City Icons of Seattle

Architecture is frozen music. So said that great German writer, Goethe. His words came to mind as I sized up the eclectic and evolving symphony of architectural confections that stud the Seattle skyline. It’s a lavish banquet of styles, spanning the decades and saluting the shifts in design fads. Here are some definitive masterpieces that should be included on every self-respecting sightseeing check-list. Posing as if their lives depended on it, the selfie-brigade is swooning over Seattle’s latest eye-grabber, the three Amazon Spheres. Opened in January, these four-storey faceted glass globes are creating huge buzz. Created as a perk for Amazon’s 40,000-strong downtown workforce, they are designed as a retreat for workers to relax – and think outside the box.

Open-plan meeting spaces are surrounded by secluded seating nooks, beverage counters and jungle-style catwalks. Reminiscent of Singapore’s bio-domes, the Seattle Spheres have been dressed with walkways, bridges and hundreds of plant species, including a 40-year old fig tree transplanted from California. The “Amazon Effect” is never far from the lips of local conversations – or Donald Trump. I noticed what used to be a five-storey downtown shopping mall is being completely demolished to make way for another shiny office tower to house Amazon’s employees. How symbolic. Across the road, the symbolism is even richer at the grand old Macy’s department store in Seattle. The traditional retailer now only operates from the first two floors of its city flagship. Amazon has hoovered up the other five, to accommodate more of its staff.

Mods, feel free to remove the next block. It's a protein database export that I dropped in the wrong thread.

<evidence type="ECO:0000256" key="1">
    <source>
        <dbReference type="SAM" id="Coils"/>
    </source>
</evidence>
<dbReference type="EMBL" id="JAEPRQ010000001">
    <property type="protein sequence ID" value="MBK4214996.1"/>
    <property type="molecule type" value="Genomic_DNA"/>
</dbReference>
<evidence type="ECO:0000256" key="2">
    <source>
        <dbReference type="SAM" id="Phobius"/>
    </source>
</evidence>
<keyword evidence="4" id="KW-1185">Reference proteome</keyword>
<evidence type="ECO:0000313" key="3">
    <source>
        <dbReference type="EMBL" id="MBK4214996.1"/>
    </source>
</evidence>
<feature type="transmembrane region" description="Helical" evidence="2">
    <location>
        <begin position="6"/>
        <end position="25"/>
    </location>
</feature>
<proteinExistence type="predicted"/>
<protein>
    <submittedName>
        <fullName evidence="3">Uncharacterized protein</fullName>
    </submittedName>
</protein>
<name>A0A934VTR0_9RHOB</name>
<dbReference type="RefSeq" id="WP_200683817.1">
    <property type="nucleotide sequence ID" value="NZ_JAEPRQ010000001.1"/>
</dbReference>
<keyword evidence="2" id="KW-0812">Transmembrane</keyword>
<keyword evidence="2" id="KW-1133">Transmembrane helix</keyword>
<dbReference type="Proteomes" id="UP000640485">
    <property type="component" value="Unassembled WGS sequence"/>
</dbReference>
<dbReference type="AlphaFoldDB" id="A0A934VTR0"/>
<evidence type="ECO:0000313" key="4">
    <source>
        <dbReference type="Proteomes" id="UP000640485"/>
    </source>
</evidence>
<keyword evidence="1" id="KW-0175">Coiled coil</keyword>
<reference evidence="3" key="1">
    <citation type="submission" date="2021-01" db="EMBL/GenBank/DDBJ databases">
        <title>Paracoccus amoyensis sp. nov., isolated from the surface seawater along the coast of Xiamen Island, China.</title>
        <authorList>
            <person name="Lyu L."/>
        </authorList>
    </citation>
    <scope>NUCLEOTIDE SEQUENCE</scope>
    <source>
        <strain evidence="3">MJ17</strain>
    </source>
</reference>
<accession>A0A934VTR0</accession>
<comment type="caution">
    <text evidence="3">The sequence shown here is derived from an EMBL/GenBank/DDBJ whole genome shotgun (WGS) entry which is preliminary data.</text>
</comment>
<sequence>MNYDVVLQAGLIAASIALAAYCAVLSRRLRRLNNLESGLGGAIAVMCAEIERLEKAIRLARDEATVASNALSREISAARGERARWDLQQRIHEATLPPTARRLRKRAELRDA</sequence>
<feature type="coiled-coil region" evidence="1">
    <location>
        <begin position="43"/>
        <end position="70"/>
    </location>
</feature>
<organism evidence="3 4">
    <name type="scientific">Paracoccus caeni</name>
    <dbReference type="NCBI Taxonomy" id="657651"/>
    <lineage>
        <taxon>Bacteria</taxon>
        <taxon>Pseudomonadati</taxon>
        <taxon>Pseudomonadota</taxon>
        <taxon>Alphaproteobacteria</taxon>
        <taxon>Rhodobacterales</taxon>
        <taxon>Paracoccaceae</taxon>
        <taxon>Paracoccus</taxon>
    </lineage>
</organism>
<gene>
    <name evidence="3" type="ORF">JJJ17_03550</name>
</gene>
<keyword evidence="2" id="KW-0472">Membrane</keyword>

The Spheres may well rivalling the Space Needle in the city icon stakes, but the 1960s’ Space Age landmark is fighting back, with the final touches being applied to its major renovation. Full floor-to-ceiling windows and glass floors are transforming the revolving restaurant and observation deck. Another definitive city landmark is MoPop, the Museum of Pop Culture. Designed by Frank Gehry and financed by Microsoft co-founder, Paul Allen, the façade’s design aimed to capture the energy of rock-n-roll music. Composed of undulating stainless steel, translucent metal and coloured glass accents, it’s an urban dazzler. Spanning music, science fiction and pop culture, permanent exhibits include Jimi Hendrix’s smashed guitar, Blade Runner’s Spinner flying car and the Wicked Witch of the West’s hat. Nearby, Chihuly Garden and Glass hooks them in with a wondrous world of artworks.

Dale Chihuly’s permanent exhibitions showcase pieces and influences that shaped his career. The massive installation piece featuring 1400 Chihuly Persians is a show-stopper, and the outdoor gardens ingeniously blend indigenous Northwest botanical finesse with glass art. I made my way down to Chihuly, MoPop and the Space Needle on another signature Emerald City staple, the Seattle Center Monorail. The elevated people-mover has been high-riding the streets since it opened for the World’s Fair in 1962, along with the needle. Elvis Presley hopped a ride shortly after opening. With many cities, including Sydney, decommissioning their monorails, it adds to the novelty to taking a ride on Seattle’s Jetsonian version.